“Mom. Mom? Mom!”
If you’ve done a stint as a parent or caregiver, you’re probably familiar with this frustration — the repeated interruption from young kids. But if you think about it, the dings and visual alerts from your emails are even more relentless. After all, kids grow up and stop interrupting their parents. Email just continues on.
American white-collar workers spend 4.1 hours each day checking email, according to an Adobe email survey cited by The Washington Post. That’s a startling number — equal to 20.5 hours weekly, 1,000-plus hours annually and 47,000 hours during a working life. During that time you could learn two dozen languages or hike the Appalachian Trail 100 times, noted the newspaper.
We’ve become so accustomed to checking email (not to mention Facebook, Twitter and other social media) that we respond automatically — conditioned like Pavlov’s dog.
What to do? The best advice — because most of us can’t afford to disconnect altogether — is to check email less often. But that advice is hard for most of us to follow. So consider these ideas for taming the deluge of email.
7 strategies to get your email under control
No, you can’t ignore messages from your boss, key team members and other critical work influencers. But do you really need to subscribe to sale alerts from your favorite retailers? Or updates on your social media activity? Ruthlessly unsubscribe, advises Monica Seeley, author of “Brilliant Email: How to Win Back Time and Increase Your Productivity,” speaking to The Huffington Post. Yes, unsubscribing takes time, but it saves time in the long run. One other idea: Establish an email account strictly for “junk” or “fun” emails and keep all alerts silent. Check that box only as time allows.
2. Install a productivity app
Newton Mail, Notion, IFTTT (If This, Then That), SaneBox and Streak, are among the apps that allow you to prioritize and filter email, automatically respond and more. You can also find a variety of apps in Other InBox. But like a human subordinates, these helpers don’t succeed without your plentiful input. “You — the user — are in control,” Mark Hurst, a consultant and the author of “Bit Literacy: Productivity in the Age of Information and E-mail Overload,” told The Huffington Post. “The human is the most important part of the system — not the latest tool, not the latest feature. And as long as people abdicate that responsibility [of email management] to the technology, they will remain stressed and overloaded and anxious.”
3. Respond smart
First, turn off audio and visual alerts for emails. Then set aside the time you will respond, said Gail Kinman, professor of occupational health psychology at the University of Bedfordshire, speaking to Inc. That sounds easy, but how do you make sure you don’t lose business by not immediately responding to an email from an important client — or your boss? Use email tools to automatically respond to messages and tell them when to expect a response, said Kinman. An example of such a message would be: “I have left the office for the day, but will return at 9 a.m. tomorrow and will respond as soon as possible after that time.”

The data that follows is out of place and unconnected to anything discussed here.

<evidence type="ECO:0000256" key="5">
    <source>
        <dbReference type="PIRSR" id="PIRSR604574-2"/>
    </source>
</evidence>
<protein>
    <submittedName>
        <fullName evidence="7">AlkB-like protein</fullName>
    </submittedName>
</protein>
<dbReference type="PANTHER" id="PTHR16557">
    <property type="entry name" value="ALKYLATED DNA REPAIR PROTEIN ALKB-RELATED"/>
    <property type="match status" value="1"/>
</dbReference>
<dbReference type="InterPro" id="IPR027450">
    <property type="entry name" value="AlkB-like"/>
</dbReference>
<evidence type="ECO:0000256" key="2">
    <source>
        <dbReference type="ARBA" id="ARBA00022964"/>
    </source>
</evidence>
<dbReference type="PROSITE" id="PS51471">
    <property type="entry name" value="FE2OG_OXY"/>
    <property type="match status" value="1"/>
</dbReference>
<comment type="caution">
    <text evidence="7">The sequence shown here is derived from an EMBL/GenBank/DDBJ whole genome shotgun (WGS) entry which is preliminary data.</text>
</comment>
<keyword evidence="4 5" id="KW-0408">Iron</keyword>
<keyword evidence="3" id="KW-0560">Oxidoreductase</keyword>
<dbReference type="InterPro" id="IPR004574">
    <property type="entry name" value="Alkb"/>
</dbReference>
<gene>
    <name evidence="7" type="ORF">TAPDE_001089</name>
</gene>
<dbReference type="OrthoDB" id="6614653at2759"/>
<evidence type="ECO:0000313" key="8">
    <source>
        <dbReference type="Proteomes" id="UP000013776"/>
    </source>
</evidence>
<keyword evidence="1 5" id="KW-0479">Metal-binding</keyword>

As we’ve said before, it’s a great idea to put your emails into batches such as what to reply to immediately, what to kill and what to set aside for later action. A productivity app can be helpful in compiling such batches. One caution ‘ don’t use your email as a task list. It’s important to compile a true task list — one of a manageable size.
So after you respond to the urgent emails, you’ll file messages that don’t need a response and flag those that need follow up, said Marsha Egan, CEO of InboxDetox.com and author of “Inbox Detox and the Habit of Email Excellence,” told Forbes. “Create folders within your inbox, sort the emails that need action, and then set a calendar alert to remind you when to revisit any deadline-oriented messages,” Egan told Forbes. Hint: That’s where productivity apps help.
6. Don’t delete
Some keep email in their inbox for fear of losing it. The chance of losing it is minimal thanks to search features. Still, many filter it into different folders, boxes or pipelines (depending on what system you use) as a way to remain efficient. What about the pieces you don’t want? Archive them or even trash them, but don’t delete the trash, recommended Harvard Business Review.
7. Change your thinking
Think of your physical mailbox — the one in which you get your physical mail. You don’t check it 20 times a day. You don’t let the day’s mail dictate your entire schedule. And you don’t take the mail out, look at it, and return it to the box. If you develop a similar attitude to your email inbox, you’ll reduce stress and boost productivity.
Email is a fact of life, but start with these strategies to control it so it doesn’t control you.
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